Welcoming 2009

The New Year celebrations began in earnest for us with the traditional bowl of soba noodles at midnight – said to ensure long life – followed by a visit to our local jinja. Drawn by a combination of spiritual need and the prospect of free sake, we donned coats and headed out into the chill night air. The jinja is literally at the end of our street and is mostly deserted for about 364 days of the year. But not tonight.DSC_0835RES

It seems like a few other people had had the same idea! The queue stretched from the jinja about half a mile down the road. Still, undaunted we persevered and waited patiently inline for our chance to step through the ring and offer our prayers for good fortune in 2009.

For the Japanese, each year is considered a separate and distinct entity. The visit to the jinja and its purifying ceremony draws a line under the year just gone and means that everyone can begin the New Year with a clean slate. Japanese people attempt to finish the year will all business taken care of and bills paid so that nothing is carried over into the New Year, so for the last few days all the post offices and combini stores have been packed with people paying bills. Although it’s not possible to settle everything by Dec 31st, this idea of being “reborn” each year, spiritually clean and refreshed remains a very attractive one, and I think is perhaps one secret behind the Japanese people’s legendary grit and endurance.

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The normally deserted shrine had been really attractively decorated. Lit by a combination of Japanese lanterns and wood-burning braziers, the atmosphere was a mixture of levity and real sincere spirituality. This is perhaps the one time of year when the normally secular Japanese reveal a little of the spirituality that underpins their culture. DSC_0849RES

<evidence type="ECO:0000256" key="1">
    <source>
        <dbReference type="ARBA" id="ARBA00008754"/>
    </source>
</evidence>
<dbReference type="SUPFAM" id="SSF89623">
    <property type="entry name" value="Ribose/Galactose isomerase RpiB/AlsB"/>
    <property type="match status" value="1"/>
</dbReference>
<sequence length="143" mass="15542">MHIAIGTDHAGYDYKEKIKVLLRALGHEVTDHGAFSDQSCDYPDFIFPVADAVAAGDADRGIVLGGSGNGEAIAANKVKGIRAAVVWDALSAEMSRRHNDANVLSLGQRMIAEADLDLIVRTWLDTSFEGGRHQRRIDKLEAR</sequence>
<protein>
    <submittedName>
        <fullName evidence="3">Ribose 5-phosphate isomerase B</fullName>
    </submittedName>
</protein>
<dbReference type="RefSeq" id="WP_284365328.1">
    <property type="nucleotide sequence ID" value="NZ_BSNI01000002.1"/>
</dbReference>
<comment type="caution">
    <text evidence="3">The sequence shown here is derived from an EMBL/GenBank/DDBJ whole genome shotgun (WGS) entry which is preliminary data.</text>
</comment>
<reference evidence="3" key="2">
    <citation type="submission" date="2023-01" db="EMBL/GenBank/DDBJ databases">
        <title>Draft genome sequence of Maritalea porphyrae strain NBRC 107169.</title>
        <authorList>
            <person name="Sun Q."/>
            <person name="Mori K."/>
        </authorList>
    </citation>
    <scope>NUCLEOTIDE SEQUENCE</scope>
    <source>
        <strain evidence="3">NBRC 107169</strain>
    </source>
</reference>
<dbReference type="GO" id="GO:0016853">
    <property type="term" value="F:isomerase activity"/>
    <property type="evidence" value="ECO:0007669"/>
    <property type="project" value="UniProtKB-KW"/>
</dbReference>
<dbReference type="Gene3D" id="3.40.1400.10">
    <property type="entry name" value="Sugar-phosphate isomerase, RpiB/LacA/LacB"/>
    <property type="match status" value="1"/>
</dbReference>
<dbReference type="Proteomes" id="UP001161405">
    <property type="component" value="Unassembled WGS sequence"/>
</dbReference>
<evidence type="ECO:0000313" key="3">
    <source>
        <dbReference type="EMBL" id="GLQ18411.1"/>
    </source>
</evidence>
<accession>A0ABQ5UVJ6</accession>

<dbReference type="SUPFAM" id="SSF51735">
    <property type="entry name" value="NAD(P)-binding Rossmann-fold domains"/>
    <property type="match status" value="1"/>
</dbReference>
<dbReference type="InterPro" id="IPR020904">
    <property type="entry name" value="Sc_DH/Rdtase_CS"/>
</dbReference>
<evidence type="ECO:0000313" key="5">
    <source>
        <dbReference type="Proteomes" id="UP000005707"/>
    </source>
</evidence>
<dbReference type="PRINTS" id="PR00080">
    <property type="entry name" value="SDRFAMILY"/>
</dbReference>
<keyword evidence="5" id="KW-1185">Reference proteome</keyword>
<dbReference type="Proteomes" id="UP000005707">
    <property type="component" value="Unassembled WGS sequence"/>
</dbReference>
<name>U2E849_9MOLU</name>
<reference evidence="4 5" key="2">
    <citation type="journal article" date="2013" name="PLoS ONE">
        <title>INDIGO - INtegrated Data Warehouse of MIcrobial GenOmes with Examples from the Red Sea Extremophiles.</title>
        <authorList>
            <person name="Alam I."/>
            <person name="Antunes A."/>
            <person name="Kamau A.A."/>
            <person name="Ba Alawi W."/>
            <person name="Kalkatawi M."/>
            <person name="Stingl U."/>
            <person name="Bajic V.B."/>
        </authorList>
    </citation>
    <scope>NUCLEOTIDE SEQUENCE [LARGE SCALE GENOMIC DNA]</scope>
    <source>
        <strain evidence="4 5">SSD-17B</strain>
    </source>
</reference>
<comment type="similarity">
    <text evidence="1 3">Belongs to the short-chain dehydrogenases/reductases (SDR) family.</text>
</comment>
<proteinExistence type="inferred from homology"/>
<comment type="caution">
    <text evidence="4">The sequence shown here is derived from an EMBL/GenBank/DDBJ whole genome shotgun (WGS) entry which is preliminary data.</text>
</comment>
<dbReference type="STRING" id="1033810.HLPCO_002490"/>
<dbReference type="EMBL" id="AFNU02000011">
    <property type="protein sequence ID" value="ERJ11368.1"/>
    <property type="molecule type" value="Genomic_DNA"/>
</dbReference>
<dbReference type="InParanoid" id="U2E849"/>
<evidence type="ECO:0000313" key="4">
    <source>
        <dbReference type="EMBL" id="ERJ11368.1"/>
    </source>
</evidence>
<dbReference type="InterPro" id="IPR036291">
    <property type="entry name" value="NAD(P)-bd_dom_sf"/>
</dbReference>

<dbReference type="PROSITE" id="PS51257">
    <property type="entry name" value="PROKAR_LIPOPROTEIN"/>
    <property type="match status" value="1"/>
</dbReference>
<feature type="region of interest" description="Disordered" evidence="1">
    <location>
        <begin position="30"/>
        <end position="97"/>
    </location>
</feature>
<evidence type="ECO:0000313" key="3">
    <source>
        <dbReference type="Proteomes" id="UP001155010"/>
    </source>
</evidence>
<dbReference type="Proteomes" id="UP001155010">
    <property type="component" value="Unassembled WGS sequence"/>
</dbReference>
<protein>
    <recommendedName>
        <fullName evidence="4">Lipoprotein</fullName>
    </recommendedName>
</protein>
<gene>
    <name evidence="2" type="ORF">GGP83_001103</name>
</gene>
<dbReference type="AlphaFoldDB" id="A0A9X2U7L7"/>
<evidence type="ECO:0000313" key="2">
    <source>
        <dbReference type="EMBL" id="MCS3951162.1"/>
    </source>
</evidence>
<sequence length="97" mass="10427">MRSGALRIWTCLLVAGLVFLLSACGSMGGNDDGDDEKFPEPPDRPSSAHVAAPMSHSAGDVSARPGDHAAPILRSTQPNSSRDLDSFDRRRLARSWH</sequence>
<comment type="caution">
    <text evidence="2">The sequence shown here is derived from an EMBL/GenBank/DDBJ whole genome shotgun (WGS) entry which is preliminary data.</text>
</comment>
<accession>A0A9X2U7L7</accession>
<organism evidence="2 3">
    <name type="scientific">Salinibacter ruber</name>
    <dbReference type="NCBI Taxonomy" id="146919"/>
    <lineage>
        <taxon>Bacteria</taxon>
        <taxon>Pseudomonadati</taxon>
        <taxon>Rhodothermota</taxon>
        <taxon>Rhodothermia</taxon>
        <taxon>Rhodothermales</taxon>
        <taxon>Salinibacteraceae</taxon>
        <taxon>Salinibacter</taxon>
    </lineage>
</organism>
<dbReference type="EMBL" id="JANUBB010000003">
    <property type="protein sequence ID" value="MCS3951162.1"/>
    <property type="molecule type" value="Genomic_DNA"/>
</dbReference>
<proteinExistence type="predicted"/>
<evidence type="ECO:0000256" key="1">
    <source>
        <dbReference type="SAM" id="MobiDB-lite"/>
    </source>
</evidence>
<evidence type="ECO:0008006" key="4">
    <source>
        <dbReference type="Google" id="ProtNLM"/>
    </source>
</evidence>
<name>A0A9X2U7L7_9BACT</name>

The shrine itself is clearly very old – possibly dating back to the time of the Tokugawa Shogunate or even further. When you look around the site, there are a number of stone shrines, some on them appear to be so old that the carvings and markings that once adorned them have long since been worn away. The stone alter where incense is burned has literally been carved in half by the combustion of countless offerings made over the years.

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Eventually we neared the shrine itself and got ready to make our offering of a few coins, bang the temple gong to attract the attention of the temple kami or spirit, and say our prayers of thanks and for the New Year. Every shrine has a different tradition. Here, it is customary to bow twice and clap your hands twice before praying. Afterwards, we got our free sake – not the bloody big glass that Big M was hoping for but the traditional “saucer”. But still gratefully received none the less. This was followed by a go on the Lucky Dip (Y won a bag of spuds, presumably from the local farm) and a cup of warm, milky…something, enjoyed while standing around a roaring fire, in which all the lucky charms from last year are cremated. DSC_0877RES

All in all, a very enjoyable evening that had just the right combination of spiritual sincerity and entertainment with which to start the New Year.

So, if you are reading this, may I offer you our sincere good wishes for the New Year. あけましたおめでとうございます!Akemashita omedetou gozaimasu.DSC_0830HNY

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